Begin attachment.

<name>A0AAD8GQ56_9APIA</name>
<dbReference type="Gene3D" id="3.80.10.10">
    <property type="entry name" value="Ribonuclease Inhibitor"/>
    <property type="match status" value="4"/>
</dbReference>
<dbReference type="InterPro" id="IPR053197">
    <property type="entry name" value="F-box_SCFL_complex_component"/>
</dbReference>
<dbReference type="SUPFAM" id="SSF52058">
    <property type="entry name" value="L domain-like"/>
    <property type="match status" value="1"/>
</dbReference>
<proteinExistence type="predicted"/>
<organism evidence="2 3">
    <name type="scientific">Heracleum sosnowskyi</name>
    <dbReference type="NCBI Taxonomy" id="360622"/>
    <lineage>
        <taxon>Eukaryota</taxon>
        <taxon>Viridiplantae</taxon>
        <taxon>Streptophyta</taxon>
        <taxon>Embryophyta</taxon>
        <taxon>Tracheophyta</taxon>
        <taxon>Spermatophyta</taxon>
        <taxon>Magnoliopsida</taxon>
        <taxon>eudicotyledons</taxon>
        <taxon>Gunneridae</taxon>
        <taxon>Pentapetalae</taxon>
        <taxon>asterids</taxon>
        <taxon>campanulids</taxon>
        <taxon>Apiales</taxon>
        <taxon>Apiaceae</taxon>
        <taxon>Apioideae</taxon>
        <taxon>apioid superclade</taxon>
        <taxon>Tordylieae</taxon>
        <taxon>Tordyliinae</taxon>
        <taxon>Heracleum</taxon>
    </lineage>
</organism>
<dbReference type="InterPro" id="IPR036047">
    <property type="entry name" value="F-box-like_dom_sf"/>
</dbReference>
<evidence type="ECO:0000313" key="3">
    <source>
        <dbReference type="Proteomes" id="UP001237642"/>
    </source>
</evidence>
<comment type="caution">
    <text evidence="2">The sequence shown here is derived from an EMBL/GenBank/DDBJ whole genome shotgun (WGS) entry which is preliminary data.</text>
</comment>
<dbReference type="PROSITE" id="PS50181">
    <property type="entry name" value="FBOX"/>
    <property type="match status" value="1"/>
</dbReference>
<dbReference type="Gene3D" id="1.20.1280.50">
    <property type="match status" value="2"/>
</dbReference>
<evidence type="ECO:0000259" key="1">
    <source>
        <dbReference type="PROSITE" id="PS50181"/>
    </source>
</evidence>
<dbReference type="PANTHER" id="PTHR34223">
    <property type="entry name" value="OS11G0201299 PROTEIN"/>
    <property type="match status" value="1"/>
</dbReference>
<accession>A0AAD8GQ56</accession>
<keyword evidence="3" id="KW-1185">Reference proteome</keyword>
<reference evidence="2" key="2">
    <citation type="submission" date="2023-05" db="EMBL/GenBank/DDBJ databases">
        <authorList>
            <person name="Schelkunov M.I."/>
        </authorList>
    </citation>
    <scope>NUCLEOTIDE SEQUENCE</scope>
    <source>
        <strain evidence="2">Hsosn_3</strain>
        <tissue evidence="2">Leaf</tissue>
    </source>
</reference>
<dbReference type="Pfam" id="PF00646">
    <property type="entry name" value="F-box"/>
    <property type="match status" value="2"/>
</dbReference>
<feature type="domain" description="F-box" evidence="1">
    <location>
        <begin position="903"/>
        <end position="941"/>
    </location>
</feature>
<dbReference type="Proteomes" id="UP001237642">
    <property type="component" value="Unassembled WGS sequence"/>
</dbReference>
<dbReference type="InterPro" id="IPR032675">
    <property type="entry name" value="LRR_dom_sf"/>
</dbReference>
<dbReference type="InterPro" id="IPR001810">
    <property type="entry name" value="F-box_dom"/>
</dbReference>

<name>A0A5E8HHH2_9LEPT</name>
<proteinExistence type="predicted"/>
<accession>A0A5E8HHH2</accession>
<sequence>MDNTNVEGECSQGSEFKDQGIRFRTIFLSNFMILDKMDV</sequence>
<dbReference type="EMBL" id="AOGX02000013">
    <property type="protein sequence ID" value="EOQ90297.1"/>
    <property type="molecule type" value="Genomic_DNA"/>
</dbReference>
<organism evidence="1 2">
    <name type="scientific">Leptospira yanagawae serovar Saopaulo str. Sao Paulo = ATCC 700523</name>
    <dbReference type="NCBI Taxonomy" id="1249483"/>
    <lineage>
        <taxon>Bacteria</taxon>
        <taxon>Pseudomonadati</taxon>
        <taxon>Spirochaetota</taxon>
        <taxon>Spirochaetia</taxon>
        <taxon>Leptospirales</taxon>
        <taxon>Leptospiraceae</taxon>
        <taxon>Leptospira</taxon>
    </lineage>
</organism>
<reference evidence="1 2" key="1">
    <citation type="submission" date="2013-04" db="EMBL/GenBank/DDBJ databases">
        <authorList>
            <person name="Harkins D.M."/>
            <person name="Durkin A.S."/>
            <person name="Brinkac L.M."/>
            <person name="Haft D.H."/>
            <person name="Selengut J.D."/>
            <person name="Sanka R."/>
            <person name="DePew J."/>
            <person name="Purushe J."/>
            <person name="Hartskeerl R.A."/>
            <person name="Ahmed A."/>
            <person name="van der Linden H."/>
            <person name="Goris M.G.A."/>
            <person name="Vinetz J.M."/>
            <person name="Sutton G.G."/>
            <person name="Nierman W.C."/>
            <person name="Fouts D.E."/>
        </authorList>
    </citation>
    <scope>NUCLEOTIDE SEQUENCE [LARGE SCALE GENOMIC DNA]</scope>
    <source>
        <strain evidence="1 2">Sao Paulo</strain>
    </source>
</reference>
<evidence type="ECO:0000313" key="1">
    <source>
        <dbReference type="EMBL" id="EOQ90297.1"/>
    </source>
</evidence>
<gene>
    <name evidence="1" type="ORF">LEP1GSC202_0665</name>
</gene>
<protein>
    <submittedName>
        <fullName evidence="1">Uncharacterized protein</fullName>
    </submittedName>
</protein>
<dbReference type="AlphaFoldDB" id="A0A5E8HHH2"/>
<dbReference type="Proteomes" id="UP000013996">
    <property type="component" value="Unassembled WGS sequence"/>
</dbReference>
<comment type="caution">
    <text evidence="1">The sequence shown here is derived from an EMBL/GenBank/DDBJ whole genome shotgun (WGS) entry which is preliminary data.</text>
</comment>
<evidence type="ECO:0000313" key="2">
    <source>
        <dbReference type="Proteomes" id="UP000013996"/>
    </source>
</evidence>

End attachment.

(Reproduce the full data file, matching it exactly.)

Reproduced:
<name>A0AAD8GQ56_9APIA</name>
<dbReference type="Gene3D" id="3.80.10.10">
    <property type="entry name" value="Ribonuclease Inhibitor"/>
    <property type="match status" value="4"/>
</dbReference>
<dbReference type="InterPro" id="IPR053197">
    <property type="entry name" value="F-box_SCFL_complex_component"/>
</dbReference>
<dbReference type="SUPFAM" id="SSF52058">
    <property type="entry name" value="L domain-like"/>
    <property type="match status" value="1"/>
</dbReference>
<proteinExistence type="predicted"/>
<organism evidence="2 3">
    <name type="scientific">Heracleum sosnowskyi</name>
    <dbReference type="NCBI Taxonomy" id="360622"/>
    <lineage>
        <taxon>Eukaryota</taxon>
        <taxon>Viridiplantae</taxon>
        <taxon>Streptophyta</taxon>
        <taxon>Embryophyta</taxon>
        <taxon>Tracheophyta</taxon>
        <taxon>Spermatophyta</taxon>
        <taxon>Magnoliopsida</taxon>
        <taxon>eudicotyledons</taxon>
        <taxon>Gunneridae</taxon>
        <taxon>Pentapetalae</taxon>
        <taxon>asterids</taxon>
        <taxon>campanulids</taxon>
        <taxon>Apiales</taxon>
        <taxon>Apiaceae</taxon>
        <taxon>Apioideae</taxon>
        <taxon>apioid superclade</taxon>
        <taxon>Tordylieae</taxon>
        <taxon>Tordyliinae</taxon>
        <taxon>Heracleum</taxon>
    </lineage>
</organism>
<dbReference type="InterPro" id="IPR036047">
    <property type="entry name" value="F-box-like_dom_sf"/>
</dbReference>
<evidence type="ECO:0000313" key="3">
    <source>
        <dbReference type="Proteomes" id="UP001237642"/>
    </source>
</evidence>
<comment type="caution">
    <text evidence="2">The sequence shown here is derived from an EMBL/GenBank/DDBJ whole genome shotgun (WGS) entry which is preliminary data.</text>
</comment>
<dbReference type="PROSITE" id="PS50181">
    <property type="entry name" value="FBOX"/>
    <property type="match status" value="1"/>
</dbReference>
<dbReference type="Gene3D" id="1.20.1280.50">
    <property type="match status" value="2"/>
</dbReference>
<evidence type="ECO:0000259" key="1">
    <source>
        <dbReference type="PROSITE" id="PS50181"/>
    </source>
</evidence>
<dbReference type="PANTHER" id="PTHR34223">
    <property type="entry name" value="OS11G0201299 PROTEIN"/>
    <property type="match status" value="1"/>
</dbReference>
<accession>A0AAD8GQ56</accession>
<keyword evidence="3" id="KW-1185">Reference proteome</keyword>
<reference evidence="2" key="2">
    <citation type="submission" date="2023-05" db="EMBL/GenBank/DDBJ databases">
        <authorList>
            <person name="Schelkunov M.I."/>
        </authorList>
    </citation>
    <scope>NUCLEOTIDE SEQUENCE</scope>
    <source>
        <strain evidence="2">Hsosn_3</strain>
        <tissue evidence="2">Leaf</tissue>
    </source>
</reference>
<dbReference type="Pfam" id="PF00646">
    <property type="entry name" value="F-box"/>
    <property type="match status" value="2"/>
</dbReference>
<feature type="domain" description="F-box" evidence="1">
    <location>
        <begin position="903"/>
        <end position="941"/>
    </location>
</feature>
<dbReference type="Proteomes" id="UP001237642">
    <property type="component" value="Unassembled WGS sequence"/>
</dbReference>
<dbReference type="InterPro" id="IPR032675">
    <property type="entry name" value="LRR_dom_sf"/>
</dbReference>
<dbReference type="InterPro" id="IPR001810">
    <property type="entry name" value="F-box_dom"/>
</dbReference>

<name>A0A5E8HHH2_9LEPT</name>
<proteinExistence type="predicted"/>
<accession>A0A5E8HHH2</accession>
<sequence>MDNTNVEGECSQGSEFKDQGIRFRTIFLSNFMILDKMDV</sequence>
<dbReference type="EMBL" id="AOGX02000013">
    <property type="protein sequence ID" value="EOQ90297.1"/>
    <property type="molecule type" value="Genomic_DNA"/>
</dbReference>
<organism evidence="1 2">
    <name type="scientific">Leptospira yanagawae serovar Saopaulo str. Sao Paulo = ATCC 700523</name>
    <dbReference type="NCBI Taxonomy" id="1249483"/>
    <lineage>
        <taxon>Bacteria</taxon>
        <taxon>Pseudomonadati</taxon>
        <taxon>Spirochaetota</taxon>
        <taxon>Spirochaetia</taxon>
        <taxon>Leptospirales</taxon>
        <taxon>Leptospiraceae</taxon>
        <taxon>Leptospira</taxon>
    </lineage>
</organism>
<reference evidence="1 2" key="1">
    <citation type="submission" date="2013-04" db="EMBL/GenBank/DDBJ databases">
        <authorList>
            <person name="Harkins D.M."/>
            <person name="Durkin A.S."/>
            <person name="Brinkac L.M."/>
            <person name="Haft D.H."/>
            <person name="Selengut J.D."/>
            <person name="Sanka R."/>
            <person name="DePew J."/>
            <person name="Purushe J."/>
            <person name="Hartskeerl R.A."/>
            <person name="Ahmed A."/>
            <person name="van der Linden H."/>
            <person name="Goris M.G.A."/>
            <person name="Vinetz J.M."/>
            <person name="Sutton G.G."/>
            <person name="Nierman W.C."/>
            <person name="Fouts D.E."/>
        </authorList>
    </citation>
    <scope>NUCLEOTIDE SEQUENCE [LARGE SCALE GENOMIC DNA]</scope>
    <source>
        <strain evidence="1 2">Sao Paulo</strain>
    </source>
</reference>
<evidence type="ECO:0000313" key="1">
    <source>
        <dbReference type="EMBL" id="EOQ90297.1"/>
    </source>
</evidence>
<gene>
    <name evidence="1" type="ORF">LEP1GSC202_0665</name>
</gene>
<protein>
    <submittedName>
        <fullName evidence="1">Uncharacterized protein</fullName>
    </submittedName>
</protein>
<dbReference type="AlphaFoldDB" id="A0A5E8HHH2"/>
<dbReference type="Proteomes" id="UP000013996">
    <property type="component" value="Unassembled WGS sequence"/>
</dbReference>
<comment type="caution">
    <text evidence="1">The sequence shown here is derived from an EMBL/GenBank/DDBJ whole genome shotgun (WGS) entry which is preliminary data.</text>
</comment>
<evidence type="ECO:0000313" key="2">
    <source>
        <dbReference type="Proteomes" id="UP000013996"/>
    </source>
</evidence>